The mechanism for sensing the ‘x’ and ‘y’ movement of the mouse is the conventional optical mouse sensor device 13, 17 etc. By combining the ‘x’ and ‘y’ movement from the optical sensor with the change in rotation angle (z) from the linear magnetic sensors 16, three degrees of freedom of control are able to be simultaneously achieved. These three movements are converted into RF data packets which are transmitted to the computer's optional RF receiver. In one embodiment the “z” information replaces the information normally attributed to the scroll wheel in a wireless or conventional scrolling mouse.
Since the angle of orientation of the mouse with respect to its environment is always known from the linear magnetic sensors 16, any movement in the ‘x’ and ‘y’ directions can be compensated so that the spatial mapping from the desktop to the computer screen is maintained regardless of the fact that the mouse is being rotated.
Since the angle of orientation of the desktop relative to the Earth's magnetic field is unknown, it is necessary to provide a means of setting the base orientation. This is achieved by providing an orientation switch 23. The orientation switch is accessed by the user by providing a mechanical button 33 which fits within an opening 34 in the cover 26, through an opening 35 in the shell and impinges on the orientation switch 23. At the time that the orientation switch is activated, the angle of rotation is stored in computer memory as the base orientation angle.
During operation, the offset angle is determined by the following formula:
offset angle=compass reading−base orientation angle
As shown in
When the mouse is used for two dimensional operations with the ‘z’ axis used for window scrolling, it is necessary to suppress the scrolling function while the mouse is being moved in the ‘x’ or ‘y’ directions. Otherwise, inadvertent scrolling may occur as the mouse is rotated by small amounts during movement. If the mouse is being rotated without significant ‘x’ or ‘y’ movement, the scrolling function will be resumed. This may be done in software by incorporating a fixed or user set threshold for “z” axis movement. This may be done in hardware by providing a compass disabling switch on the mouse. This may also be accomplished by using software to detect a condition of an existing button, for example disabling the compass if the orientation switch is depressed for 5 seconds.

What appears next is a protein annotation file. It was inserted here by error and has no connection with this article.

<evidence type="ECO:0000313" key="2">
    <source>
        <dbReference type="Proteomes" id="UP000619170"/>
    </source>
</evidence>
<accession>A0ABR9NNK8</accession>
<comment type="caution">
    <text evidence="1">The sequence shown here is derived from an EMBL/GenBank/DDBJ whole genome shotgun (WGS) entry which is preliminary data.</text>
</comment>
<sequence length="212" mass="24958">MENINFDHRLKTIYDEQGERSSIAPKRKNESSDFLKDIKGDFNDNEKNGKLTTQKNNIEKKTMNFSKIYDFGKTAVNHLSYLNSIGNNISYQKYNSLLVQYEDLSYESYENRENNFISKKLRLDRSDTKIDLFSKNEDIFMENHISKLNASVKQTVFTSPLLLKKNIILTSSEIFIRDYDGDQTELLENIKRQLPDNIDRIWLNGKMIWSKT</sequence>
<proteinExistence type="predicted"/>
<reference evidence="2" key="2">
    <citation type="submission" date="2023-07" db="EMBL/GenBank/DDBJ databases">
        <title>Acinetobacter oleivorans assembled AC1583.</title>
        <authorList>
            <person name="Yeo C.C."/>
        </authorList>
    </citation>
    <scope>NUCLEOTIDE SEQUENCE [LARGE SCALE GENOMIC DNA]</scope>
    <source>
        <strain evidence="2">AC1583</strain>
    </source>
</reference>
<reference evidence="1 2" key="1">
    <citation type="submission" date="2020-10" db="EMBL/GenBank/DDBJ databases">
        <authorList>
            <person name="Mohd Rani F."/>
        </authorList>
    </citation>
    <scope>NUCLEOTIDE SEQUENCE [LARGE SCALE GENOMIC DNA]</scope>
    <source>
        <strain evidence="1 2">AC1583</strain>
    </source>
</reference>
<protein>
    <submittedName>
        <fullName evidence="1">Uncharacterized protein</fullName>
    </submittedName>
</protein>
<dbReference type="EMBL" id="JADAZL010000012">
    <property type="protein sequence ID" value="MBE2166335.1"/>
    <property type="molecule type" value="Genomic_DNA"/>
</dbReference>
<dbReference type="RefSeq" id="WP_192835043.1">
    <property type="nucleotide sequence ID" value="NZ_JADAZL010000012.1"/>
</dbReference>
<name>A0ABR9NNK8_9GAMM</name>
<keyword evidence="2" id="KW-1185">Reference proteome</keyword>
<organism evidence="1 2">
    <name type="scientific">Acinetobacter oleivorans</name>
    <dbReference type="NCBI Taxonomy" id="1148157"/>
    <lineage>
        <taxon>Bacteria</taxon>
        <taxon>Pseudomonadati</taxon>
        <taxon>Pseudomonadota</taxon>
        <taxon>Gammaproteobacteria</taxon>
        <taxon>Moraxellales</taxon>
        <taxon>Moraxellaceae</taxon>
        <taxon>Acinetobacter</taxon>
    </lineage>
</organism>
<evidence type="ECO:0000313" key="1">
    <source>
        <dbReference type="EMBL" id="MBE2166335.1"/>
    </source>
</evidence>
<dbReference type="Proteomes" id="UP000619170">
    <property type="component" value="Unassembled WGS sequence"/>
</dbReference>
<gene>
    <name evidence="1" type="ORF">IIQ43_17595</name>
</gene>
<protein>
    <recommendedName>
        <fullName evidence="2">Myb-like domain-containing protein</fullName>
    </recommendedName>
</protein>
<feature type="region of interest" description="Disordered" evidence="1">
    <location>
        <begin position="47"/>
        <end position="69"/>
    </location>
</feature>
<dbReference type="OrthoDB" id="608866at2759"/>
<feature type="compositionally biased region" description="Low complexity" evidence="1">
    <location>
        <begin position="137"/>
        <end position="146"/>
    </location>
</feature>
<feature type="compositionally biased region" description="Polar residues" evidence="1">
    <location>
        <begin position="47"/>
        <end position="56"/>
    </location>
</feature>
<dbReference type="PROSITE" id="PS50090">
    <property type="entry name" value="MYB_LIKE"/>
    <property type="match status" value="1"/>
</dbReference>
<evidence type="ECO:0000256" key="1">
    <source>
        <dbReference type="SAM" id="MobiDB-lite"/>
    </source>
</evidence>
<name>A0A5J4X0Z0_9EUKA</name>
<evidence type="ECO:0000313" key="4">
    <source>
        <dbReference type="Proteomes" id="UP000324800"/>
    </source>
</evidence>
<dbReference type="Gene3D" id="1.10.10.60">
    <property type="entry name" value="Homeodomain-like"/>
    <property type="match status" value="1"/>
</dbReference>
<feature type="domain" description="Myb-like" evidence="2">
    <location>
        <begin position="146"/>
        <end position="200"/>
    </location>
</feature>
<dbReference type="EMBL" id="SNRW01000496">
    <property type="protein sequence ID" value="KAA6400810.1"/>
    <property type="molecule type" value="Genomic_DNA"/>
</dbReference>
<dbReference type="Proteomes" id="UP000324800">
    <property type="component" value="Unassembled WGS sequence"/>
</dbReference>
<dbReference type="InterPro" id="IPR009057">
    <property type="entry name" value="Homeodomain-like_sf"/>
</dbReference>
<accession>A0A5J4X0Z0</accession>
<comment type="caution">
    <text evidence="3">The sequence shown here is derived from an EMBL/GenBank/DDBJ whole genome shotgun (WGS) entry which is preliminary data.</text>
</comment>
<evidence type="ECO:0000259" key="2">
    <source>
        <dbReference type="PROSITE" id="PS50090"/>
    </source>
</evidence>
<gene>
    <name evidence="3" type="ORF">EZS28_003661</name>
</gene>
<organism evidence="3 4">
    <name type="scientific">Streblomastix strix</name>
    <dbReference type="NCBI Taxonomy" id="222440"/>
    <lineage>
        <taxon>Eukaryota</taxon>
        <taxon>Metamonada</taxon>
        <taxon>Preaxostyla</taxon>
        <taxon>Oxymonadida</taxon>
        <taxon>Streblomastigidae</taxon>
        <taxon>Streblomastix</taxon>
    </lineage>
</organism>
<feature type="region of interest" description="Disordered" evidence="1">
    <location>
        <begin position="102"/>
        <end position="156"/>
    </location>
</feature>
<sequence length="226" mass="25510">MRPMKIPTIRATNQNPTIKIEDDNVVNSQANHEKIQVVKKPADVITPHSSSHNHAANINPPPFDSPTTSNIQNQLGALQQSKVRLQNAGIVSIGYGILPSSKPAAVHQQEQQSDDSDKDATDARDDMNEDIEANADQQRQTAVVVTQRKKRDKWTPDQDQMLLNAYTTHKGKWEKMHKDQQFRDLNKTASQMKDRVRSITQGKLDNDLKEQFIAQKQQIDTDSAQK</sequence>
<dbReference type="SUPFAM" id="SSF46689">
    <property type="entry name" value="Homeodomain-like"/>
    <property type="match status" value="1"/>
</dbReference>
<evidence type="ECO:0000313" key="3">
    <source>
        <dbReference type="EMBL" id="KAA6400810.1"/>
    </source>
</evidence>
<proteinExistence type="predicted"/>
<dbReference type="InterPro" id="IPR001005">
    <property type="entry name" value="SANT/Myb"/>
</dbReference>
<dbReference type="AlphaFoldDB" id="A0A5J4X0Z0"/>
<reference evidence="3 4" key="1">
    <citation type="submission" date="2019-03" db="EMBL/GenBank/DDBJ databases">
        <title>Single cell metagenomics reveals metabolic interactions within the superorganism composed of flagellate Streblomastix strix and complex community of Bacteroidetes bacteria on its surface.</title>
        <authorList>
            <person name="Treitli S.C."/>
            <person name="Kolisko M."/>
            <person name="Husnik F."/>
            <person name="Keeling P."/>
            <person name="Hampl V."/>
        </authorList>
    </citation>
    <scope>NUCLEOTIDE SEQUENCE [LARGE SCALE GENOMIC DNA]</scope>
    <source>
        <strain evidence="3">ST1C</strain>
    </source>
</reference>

If the target application requires simultaneous input from all three degrees of freedom, it will inform the context sensitive driver. Under these conditions no suppression of the rotational (z) axis will occur.
Since the mouse needs to be operated at any angle of rotation, the operation of the user command buttons also need to be orientation free. The solution is to use, as previously mentioned, a central or secondary, ‘push’ button 22 activated from the center or top of the mouse, and one or more ‘squeeze’ or primary buttons 14 radially oriented on the outside perimeter of the mouse to provide for two-button operation. When the flexible, deformable exterior 26 is squeezed, at least one radial user command input button 14 is activated. Thus, the one or more primary buttons 14 act as a single switch that allows the exterior of the mouse to be essentially symmetrical and thus provide a user input, from any radial direction, for the user command which is associated with the primary button.
As shown in
Applications for the mouse include, but are not limited to: rotation of three dimensional objects on screen using the three degrees of freedom simultaneously; panning and zooming; operation of rotary interface controls; scrolling of window contents; and any other operation requiring up to three degrees of freedom of input control.
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|U.S. Classification||345/163, 345/158, 345/156|
|International Classification||G06F3/038, G09G5/08, G09G5/00|
|Cooperative Classification||G06F3/0383, G06F3/038, G06F3/03543|
|European Classification||G06F3/0354M, G06F3/038, G06F3/038E|
|Nov 24, 2003||AS||Assignment|
Owner name: HI-FI PTY. LTD., AUSTRALIA
Free format text: ASSIGNMENT OF ASSIGNORS INTEREST;ASSIGNOR:CREW, LAURENCE JAMES;REEL/FRAME:014738/0273
Effective date: 20031121
|May 5, 2005||AS||Assignment|
Owner name: HI-FI DESIGN PTY LTD, AUSTRALIA
Free format text: ASSIGNMENT OF ASSIGNORS INTEREST;ASSIGNOR:CREW, LAURENCE JAMES;REEL/FRAME:017117/0010
Effective date: 20050426
|May 9, 2006||AS||Assignment|
Owner name: CYLO TECHNOLOGY PTY LTD., AUSTRALIA
Free format text: ASSIGNMENT OF ASSIGNORS INTEREST;ASSIGNOR:HI FI DESIGN PTY LTD.;REEL/FRAME:017866/0431
Effective date: 20060501
|Jun 26, 2007||CC||Certificate of correction|
|Jun 25, 2010||FPAY||Fee payment|
Year of fee payment: 4
|Jan 18, 2011||AS||Assignment|
Owner name: CREW, LAURENCE J, MR, AUSTRALIA
Free format text: ASSIGNMENT OF ASSIGNORS INTEREST;ASSIGNOR:CYLO TECHNOLOGY PTY LTD;REEL/FRAME:025650/0141
Effective date: 20110118
|Aug 8, 2014||REMI||Maintenance fee reminder mailed|
|Dec 26, 2014||LAPS||Lapse for failure to pay maintenance fees|
|Feb 17, 2015||FP||Expired due to failure to pay maintenance fee|
Effective date: 20141226